Potential End of Dollar-Based Oil Deals Helps Gold Shine


"The report is 'absolutely bullish,' for gold. . ."

Growing speculation over the potential end to dollar-based trading in the oil market may be part of the reason gold prices have rallied beyond $1,020 an ounce to stand near their highest level in 18 months.

And the strength was kept even as several top officials, including Saudi central bank chief Muhammad al-Jasser, denied the report.

Gulf Arab states, along with China, Russia, Japan and France, are planning to put an end to dollar-based trading in the oil market, according to an exclusive report published Tuesday in the UK by The Independent.

"News on gold's expected future role in oil transactions between these trading partners has sent the price past $1,020," said Peter Spina, chief investment analyst at GoldSeek.com.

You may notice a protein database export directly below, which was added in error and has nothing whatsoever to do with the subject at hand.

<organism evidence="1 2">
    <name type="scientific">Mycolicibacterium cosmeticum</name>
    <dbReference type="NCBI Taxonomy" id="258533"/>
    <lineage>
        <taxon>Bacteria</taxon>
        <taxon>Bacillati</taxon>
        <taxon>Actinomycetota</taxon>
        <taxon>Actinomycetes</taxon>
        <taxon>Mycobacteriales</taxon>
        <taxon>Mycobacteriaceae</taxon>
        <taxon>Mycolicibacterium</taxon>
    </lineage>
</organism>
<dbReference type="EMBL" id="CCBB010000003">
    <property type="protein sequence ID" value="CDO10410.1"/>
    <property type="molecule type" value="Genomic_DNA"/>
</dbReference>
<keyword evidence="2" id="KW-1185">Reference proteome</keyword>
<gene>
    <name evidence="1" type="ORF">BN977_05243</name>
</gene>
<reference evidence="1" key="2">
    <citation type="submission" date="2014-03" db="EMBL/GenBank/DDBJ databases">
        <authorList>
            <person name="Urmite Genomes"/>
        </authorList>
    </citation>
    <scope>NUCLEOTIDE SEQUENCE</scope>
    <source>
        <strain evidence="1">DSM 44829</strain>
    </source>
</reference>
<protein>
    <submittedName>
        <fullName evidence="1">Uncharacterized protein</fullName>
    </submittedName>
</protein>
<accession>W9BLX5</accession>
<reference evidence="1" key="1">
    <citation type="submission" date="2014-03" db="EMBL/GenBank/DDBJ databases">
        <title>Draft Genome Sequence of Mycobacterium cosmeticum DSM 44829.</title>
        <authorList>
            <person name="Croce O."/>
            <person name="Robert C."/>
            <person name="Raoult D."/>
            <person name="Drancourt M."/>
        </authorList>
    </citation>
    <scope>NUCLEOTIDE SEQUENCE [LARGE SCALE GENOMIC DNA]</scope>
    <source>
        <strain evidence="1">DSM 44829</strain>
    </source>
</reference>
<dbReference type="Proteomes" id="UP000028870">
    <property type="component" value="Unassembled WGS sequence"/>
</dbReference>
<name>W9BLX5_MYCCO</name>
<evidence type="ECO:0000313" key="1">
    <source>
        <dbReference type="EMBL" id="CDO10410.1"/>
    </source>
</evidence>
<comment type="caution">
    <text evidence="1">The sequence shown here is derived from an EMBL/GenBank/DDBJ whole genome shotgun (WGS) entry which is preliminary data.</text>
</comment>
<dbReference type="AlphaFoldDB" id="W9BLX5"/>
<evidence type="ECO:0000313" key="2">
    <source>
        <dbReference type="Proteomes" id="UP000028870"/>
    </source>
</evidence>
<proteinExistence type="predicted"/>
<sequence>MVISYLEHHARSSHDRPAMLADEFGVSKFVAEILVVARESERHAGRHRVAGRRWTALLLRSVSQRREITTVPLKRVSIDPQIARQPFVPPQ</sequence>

In place of the greenback, the nations plan to use a basket of currencies, including the Japanese yen and Chinese yuan, the euro, gold and a new, unified currency planned for nations in the Gulf Co-operation Council, including Saudi Arabia, Abu Dhabi, Kuwait and Qatar, the report said.

The report is "absolutely bullish," for gold, said Peter Grandich, a metals writer at Agoracom. "I've not see gold's fundamentals this bullish in years."

The December contract for gold closed Monday with a gain of $13.50, or 1.3%, at $1,017.80 an ounce. By the morning in London, December gold was up $2.80 to $1,020.70.

Many analysts had attributed the gains Monday to higher demand in the face of more weakness in the U.S. dollar.

But, as Spina pointed out, trading gold and other currencies in exchange for oil would "establish gold as a recognized medium of exchange, returning it a step closer to its role as money on a world trade system."

So the price of gold "should continue to find upward price pressures on this news," he said.

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